Burlington Vermont with 45 Miles of Cycle Track—Going Dutch
Burlington walk/bike advocates look to cities like Amsterdam and Copenhagen as examples to emulate. For cycling what would Burlington major streets be like with the Netherlands cycle track (protected bike lanes) per person?
An American Association of Retired Persons (AARP) survey found only one percent of 5,000 Burlington seniors bicycle for routine trips to shop, do errands and visit friends. It is one thing to bicycle on quiet residential streets and quite another for bicycling on busy urban arterials where only the young risk takers dare walk and bike. Bicycling remains the province of mostly young adult males everywhere—and for cities like Burlington will remain so in the future until infrastructure—cycle track for busy street sections and roundabouts to provide safe passage and traffic calming at intersections—gets built.
Right now, Burlington has 5 miles of cycle track in its landmark corridor approved plan, the North Avenue Corridor Plan (NACP) with a design free of dooring from adjacent parked vehicles. On a per person basis—there are 18,000 miles of cycle track in the Netherlands—Burlington would feature 45 miles of “track”--compared to the 127 miles of sidewalk, for example, that the City maintains year round.
As a matter of fact 45 miles of cycle track installed likely lines all of Burlington busy streets. Again, unlike sidewalks which the usual treatment on both sides of every street in the City—cycle track generally gets installed only on busy key corridors with most “local” streets considered safe and bikable by most of the population. Cycle track mostly would be on what transportation planners call collector and arterial streets. The 45 miles of cycle track would come in two basic forms—a two-way bikeway or single lane protected bike lanes about six feet wide on either side of the street. The bikeway or lanes can be built either at the vehicle lane level the sidewalk level or in between. Curbing, flexible posts or just about any other barrier can be employed to separate cyclists from vehicle lanes—just as sidewalks are separated. And in a given long corridor the cycle track configuration can change along the way.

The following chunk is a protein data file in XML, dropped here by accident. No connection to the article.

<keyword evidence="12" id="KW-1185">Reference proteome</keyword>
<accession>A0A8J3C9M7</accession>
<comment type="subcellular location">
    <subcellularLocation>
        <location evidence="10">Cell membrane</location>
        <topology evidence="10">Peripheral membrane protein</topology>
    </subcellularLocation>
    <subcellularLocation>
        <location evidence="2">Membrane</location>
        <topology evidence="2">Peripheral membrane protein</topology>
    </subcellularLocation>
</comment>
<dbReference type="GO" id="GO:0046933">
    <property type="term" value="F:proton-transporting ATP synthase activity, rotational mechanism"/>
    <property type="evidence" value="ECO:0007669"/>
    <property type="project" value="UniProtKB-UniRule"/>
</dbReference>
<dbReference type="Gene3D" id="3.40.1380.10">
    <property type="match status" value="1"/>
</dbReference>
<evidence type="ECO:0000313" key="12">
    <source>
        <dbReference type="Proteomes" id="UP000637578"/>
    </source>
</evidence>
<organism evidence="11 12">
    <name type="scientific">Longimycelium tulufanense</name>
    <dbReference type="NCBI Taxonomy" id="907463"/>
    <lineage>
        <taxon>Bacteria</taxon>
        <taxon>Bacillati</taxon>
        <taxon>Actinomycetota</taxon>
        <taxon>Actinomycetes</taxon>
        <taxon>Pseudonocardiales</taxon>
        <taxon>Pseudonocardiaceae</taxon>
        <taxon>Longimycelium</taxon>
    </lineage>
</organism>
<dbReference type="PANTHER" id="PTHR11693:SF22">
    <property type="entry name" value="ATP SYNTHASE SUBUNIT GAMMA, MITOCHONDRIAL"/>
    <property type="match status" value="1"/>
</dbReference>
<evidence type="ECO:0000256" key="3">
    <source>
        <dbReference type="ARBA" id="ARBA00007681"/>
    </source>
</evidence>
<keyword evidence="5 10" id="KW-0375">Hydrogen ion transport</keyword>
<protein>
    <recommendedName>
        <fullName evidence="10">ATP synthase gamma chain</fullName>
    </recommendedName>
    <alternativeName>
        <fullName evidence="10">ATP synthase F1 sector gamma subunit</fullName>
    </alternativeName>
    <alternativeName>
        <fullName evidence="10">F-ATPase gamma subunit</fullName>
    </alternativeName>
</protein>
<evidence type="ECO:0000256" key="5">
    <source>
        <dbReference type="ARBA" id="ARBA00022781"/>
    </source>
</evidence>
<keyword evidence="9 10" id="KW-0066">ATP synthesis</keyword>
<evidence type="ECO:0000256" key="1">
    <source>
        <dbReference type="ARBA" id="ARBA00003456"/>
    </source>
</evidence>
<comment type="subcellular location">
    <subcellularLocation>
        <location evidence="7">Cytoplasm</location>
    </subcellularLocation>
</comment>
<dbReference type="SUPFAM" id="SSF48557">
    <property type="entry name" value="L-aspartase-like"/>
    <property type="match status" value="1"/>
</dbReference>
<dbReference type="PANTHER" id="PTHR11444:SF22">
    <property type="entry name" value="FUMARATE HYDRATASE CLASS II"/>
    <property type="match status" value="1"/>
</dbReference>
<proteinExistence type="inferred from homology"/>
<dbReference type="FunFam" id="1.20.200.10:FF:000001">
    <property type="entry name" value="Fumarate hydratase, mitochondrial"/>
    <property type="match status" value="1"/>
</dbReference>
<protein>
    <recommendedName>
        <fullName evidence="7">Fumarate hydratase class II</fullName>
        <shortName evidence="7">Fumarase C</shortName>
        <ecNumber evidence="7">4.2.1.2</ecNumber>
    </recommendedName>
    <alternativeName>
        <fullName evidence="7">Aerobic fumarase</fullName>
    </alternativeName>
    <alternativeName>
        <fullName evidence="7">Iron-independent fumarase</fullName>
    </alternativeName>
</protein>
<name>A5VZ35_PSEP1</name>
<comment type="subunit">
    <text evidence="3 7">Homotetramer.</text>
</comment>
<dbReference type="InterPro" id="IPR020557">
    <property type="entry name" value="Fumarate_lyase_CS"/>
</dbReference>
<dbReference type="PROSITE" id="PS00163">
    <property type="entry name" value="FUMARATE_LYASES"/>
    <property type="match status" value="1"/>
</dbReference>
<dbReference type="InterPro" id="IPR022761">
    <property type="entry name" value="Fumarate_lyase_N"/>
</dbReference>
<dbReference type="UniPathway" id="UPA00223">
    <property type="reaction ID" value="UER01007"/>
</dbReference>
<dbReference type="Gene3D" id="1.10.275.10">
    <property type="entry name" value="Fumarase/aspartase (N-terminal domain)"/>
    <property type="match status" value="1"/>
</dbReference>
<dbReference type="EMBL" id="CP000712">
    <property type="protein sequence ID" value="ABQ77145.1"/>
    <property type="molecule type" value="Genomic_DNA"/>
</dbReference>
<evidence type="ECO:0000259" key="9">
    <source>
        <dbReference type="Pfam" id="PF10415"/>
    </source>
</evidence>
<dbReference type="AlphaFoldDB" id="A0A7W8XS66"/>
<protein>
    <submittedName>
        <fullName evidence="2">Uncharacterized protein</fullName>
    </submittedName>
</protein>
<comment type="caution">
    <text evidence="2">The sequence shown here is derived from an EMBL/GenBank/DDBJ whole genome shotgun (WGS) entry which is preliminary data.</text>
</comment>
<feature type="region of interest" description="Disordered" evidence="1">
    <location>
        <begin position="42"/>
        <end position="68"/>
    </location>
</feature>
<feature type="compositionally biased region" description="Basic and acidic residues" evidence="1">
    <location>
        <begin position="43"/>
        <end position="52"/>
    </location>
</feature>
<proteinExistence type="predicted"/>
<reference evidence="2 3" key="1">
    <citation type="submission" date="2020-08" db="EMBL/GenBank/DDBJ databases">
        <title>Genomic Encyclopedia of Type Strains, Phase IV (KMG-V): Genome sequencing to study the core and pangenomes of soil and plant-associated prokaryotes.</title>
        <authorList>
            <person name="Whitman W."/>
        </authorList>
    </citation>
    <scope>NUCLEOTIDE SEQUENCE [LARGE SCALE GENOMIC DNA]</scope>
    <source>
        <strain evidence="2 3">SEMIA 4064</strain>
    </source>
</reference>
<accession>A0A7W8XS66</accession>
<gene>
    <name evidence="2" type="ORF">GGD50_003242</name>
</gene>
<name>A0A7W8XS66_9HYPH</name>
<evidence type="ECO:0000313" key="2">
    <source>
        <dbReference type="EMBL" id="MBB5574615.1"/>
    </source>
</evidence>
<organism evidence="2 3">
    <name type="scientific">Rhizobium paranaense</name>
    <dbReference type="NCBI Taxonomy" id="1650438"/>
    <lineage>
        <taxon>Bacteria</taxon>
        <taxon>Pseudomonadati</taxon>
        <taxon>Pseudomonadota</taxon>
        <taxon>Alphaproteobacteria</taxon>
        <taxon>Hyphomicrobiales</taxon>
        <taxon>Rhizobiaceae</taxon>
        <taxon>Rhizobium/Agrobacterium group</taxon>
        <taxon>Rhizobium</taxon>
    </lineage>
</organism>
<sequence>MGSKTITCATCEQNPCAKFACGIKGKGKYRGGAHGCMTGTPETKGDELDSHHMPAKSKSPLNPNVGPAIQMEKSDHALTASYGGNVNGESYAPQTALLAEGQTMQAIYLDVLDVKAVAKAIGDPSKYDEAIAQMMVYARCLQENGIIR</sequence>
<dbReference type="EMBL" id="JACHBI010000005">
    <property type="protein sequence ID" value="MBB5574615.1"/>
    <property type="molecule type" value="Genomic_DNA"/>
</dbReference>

Obviously, 45 miles of cycle track—North Avenue from North Street to Plattsburgh Avenue being 5.6 miles—means most of the major corridor streets in the City including but no limited to:
--the North Union from North Winooski-South Union (to Main Street)
--North Winooksi Avenue from Riverside to Main Street
--all of Pine Street (assuming reconnection through the Burlington Town Mall)
--Main Street from Union Station to University Heights-So. Burlington border
--Several street sections related to the UVM and Champlain College campuses as well as UVMMC
--Sections of North and South Prospect Streets and North and South Willard Streets
--Shelburne Street, lower St. Paul and So. Willard Streets
Right now the City does not have a busy street roundabout or an inch of cycle track. The only cycle track in Vermont was built a decade ago on the street segments of Dorset Street, South Burlington between Williston Road and Kennedy Drive.
The Walk Bike Master Plan process faces an easy task for identifying and some prioritizing cycle track (except for North Avenue) and roundabouts for safe walk-bike infrastructure so all residents and visitors can enjoy safe walkable-bikable busy streets here regardless of age and skill. Just go all Dutch!